Kabala: While on One Foot

(Stein Atle Vere 2012. Kabala: While on One Foot. brakha.blogspot.com).

The Torá תּוֹרָה (often Torah) is the sacred scroll that forms the first five books of the Tanakh (Jewish Bible). The study of the Tora expands to include the sacred texts that apply and explain the Tora, the rest of the Tanakh, Mishna, Talmud, and so on. In its widest sense, Tora is synonymous with Yahadut (Judaism), a comprehensive spiritual heritage and way of life. During the Classical Age, the sage Hilel (Hillel) defines the essence of Tora. “It that is hateful on you, you will not do it to your companion.” This teaching summarizes the essence of the Tora legal tradition. It also summarizes the essence of the Tora spiritual tradition, Kabalá קַבַּלָה (Kabbalah).

Tree of Life
(Stein Atle Vere ©2012. Image: Kabala while Standing on One Foot. brakha.blogspot.com).
Here the Tree of Life that comprises the Ten Sfirot (Sepherot) of Kabala (Kabbalah) maps out a teaching by Hilel (Hillel),
who sumarizes “all of the Tora (Torah)” into a single sentence.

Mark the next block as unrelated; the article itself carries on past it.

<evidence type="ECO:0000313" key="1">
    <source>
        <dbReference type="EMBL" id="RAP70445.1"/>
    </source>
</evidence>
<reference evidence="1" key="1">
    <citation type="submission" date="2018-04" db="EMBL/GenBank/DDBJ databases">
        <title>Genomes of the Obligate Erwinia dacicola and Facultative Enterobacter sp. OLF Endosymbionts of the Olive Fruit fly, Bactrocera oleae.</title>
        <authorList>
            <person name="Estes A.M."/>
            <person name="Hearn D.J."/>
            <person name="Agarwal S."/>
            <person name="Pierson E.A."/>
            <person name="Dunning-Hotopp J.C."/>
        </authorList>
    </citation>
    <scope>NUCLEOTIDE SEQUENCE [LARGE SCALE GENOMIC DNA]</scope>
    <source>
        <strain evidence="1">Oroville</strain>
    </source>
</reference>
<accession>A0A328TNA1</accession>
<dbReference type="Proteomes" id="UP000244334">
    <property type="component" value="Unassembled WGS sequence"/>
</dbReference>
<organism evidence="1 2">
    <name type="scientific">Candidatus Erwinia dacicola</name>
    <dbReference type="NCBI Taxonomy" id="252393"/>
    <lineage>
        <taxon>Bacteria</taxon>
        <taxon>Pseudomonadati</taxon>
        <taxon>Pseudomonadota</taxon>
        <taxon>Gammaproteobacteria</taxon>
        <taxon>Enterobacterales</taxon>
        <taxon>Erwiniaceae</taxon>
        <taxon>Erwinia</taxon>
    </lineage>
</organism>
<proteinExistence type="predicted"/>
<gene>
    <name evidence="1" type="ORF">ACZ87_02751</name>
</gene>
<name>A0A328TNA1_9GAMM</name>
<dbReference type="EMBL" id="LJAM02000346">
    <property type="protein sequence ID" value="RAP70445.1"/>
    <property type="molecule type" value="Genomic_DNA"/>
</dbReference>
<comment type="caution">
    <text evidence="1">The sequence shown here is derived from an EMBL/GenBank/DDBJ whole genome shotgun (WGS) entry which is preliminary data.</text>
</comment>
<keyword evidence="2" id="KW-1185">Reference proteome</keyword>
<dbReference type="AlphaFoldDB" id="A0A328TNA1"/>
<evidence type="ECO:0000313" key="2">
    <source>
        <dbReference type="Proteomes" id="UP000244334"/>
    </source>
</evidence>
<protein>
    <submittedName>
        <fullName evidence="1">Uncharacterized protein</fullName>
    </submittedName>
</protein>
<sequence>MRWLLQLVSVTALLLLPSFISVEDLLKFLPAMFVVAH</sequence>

What Hilel says is the essence of all of the Tora, is likewise the essence of all of Kabala.

Kabala is Tora

Kabala is an aspect of the study of the Tora. Kabala is Yhudi spirituality. It literally means the “reception”, being an area of Tora study that each generation receives from the previous generation.

Tora tends to cluster into three areas of study: Halakha (Halachah), Agada (Aggadah), and Kabala (Kabbalah).
• Halakha is the “way” of life, the Yhudi legal tradition.
• Agada is the “tale” of life, the Yhudi narrative tradition.
• Kabala is the “reception” of life, the Yhudi spiritual tradition.

The Essence of the Tora

The book of the Talmud Bavli (Babylonian Talmud) reports an incident concerning the ancient sage, Hilel (Hillel). He then summarizes the essence of the Tora. A man challenges the teachers of the Tora to explain the entirety of the Tora culture within a reasonably short amount of time, while he as a listener can remain standing on one foot.

All of the Tora while standing on one foot
(Stein Atle Vere ©2012. Hyperliteral translation, Hebrew and italic Aramaic: Talmud Bavli, Seder Moed, Msakhat Shabat 31a. brakha.blogspot.com):

Again, an (other) deed:
In (the deed of) one (Nonjewish) foreigner that came before (the sage) Shamai.
(The foreigner) said to him:
Make me a resident (adopting me into the kinship of Yisrael) on condition that you teach me all of the Tora, all of it, as I am standing on one foot.
(Shamai) pushed him (over) by the cubit (measuring stick) of the building, that is in his hand.

(The foreigner) came before (the sage) Hilel.
(Hilel) made him a resident.
(Hilel) said to him:
(It) that is hateful on you, you will not do (it) to your companion.